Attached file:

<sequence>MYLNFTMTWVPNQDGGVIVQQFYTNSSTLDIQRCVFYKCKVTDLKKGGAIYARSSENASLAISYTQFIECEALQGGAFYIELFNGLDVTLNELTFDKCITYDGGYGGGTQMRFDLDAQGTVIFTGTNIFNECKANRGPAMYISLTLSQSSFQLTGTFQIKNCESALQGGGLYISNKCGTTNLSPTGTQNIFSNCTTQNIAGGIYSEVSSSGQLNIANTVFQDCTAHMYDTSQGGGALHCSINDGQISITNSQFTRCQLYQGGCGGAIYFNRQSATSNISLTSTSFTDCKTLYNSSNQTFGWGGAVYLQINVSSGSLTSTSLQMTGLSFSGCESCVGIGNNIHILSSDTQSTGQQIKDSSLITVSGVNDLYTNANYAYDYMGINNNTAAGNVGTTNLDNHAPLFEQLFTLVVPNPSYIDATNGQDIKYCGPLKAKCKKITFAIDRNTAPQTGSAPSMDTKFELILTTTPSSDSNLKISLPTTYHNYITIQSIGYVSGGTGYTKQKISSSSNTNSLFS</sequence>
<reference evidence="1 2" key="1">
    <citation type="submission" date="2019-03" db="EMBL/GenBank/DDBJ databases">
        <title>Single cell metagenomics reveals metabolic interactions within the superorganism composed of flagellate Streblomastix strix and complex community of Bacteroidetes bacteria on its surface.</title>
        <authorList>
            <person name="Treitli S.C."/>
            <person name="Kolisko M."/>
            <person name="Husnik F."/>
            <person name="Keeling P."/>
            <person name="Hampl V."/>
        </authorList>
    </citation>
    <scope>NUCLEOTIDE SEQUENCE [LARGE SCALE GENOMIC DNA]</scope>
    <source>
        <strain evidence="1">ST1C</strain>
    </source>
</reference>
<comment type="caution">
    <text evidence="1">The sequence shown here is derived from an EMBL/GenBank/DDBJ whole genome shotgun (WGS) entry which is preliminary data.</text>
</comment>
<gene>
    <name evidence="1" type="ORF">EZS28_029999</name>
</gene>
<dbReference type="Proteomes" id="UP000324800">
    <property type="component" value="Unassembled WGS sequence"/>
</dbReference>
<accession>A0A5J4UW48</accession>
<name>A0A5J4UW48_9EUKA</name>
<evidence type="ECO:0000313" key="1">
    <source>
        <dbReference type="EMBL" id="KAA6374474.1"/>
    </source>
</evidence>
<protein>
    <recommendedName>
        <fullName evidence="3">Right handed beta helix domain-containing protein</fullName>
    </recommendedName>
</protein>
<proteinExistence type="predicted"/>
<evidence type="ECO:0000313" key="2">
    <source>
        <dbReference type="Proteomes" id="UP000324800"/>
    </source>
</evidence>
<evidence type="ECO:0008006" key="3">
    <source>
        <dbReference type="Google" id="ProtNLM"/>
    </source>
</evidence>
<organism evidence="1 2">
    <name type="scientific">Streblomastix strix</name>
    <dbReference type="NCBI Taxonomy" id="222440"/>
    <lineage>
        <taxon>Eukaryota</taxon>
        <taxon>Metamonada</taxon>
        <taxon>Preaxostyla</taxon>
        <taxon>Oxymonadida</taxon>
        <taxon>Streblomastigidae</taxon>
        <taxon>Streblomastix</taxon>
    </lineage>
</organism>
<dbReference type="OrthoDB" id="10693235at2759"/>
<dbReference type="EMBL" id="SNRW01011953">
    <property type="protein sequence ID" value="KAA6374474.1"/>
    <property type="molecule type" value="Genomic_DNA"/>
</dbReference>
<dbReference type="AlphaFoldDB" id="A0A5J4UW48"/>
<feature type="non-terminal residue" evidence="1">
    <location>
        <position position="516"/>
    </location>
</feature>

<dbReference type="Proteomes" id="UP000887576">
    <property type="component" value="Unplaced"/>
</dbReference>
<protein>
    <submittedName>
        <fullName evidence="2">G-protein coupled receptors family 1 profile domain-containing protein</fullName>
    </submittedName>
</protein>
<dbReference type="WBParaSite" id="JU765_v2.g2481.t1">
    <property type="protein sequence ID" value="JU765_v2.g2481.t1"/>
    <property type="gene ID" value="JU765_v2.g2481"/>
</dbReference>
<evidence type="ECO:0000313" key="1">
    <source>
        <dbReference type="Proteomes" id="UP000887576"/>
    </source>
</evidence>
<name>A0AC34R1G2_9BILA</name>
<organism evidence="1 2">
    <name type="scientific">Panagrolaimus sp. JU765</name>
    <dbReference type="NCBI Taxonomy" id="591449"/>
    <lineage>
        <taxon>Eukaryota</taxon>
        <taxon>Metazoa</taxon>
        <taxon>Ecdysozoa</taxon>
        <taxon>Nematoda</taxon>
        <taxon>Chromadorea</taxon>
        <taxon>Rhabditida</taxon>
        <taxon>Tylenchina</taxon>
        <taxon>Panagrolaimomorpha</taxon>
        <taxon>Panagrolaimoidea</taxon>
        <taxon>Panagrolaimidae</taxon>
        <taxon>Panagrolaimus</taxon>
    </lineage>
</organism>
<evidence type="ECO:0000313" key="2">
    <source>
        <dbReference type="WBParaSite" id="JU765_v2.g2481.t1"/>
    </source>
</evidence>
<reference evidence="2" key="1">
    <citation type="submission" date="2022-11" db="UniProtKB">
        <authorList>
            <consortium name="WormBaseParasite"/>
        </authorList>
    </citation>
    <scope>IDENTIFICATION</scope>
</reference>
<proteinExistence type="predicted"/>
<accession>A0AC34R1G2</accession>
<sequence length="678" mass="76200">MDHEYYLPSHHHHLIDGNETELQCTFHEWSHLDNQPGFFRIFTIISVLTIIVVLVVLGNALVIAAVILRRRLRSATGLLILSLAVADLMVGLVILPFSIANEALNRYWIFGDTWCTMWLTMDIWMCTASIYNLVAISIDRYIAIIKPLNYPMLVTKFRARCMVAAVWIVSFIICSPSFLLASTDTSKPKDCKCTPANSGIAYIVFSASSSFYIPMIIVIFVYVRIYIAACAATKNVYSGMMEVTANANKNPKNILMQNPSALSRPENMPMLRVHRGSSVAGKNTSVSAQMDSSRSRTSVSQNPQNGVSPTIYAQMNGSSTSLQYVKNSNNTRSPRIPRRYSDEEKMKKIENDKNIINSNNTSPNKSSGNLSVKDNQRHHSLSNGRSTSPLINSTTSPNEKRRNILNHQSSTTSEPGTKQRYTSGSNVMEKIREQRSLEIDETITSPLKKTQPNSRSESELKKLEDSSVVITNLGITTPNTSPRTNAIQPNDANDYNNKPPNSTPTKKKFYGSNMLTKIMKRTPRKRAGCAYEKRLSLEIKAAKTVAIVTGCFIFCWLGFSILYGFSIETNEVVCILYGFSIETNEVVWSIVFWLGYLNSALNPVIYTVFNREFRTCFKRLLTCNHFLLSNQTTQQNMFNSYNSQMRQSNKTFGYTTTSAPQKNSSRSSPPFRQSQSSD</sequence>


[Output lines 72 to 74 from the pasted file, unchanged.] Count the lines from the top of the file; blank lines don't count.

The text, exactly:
</feature>

<dbReference type="Proteomes" id="UP000887576">
    <property type="component" value="Unplaced"/>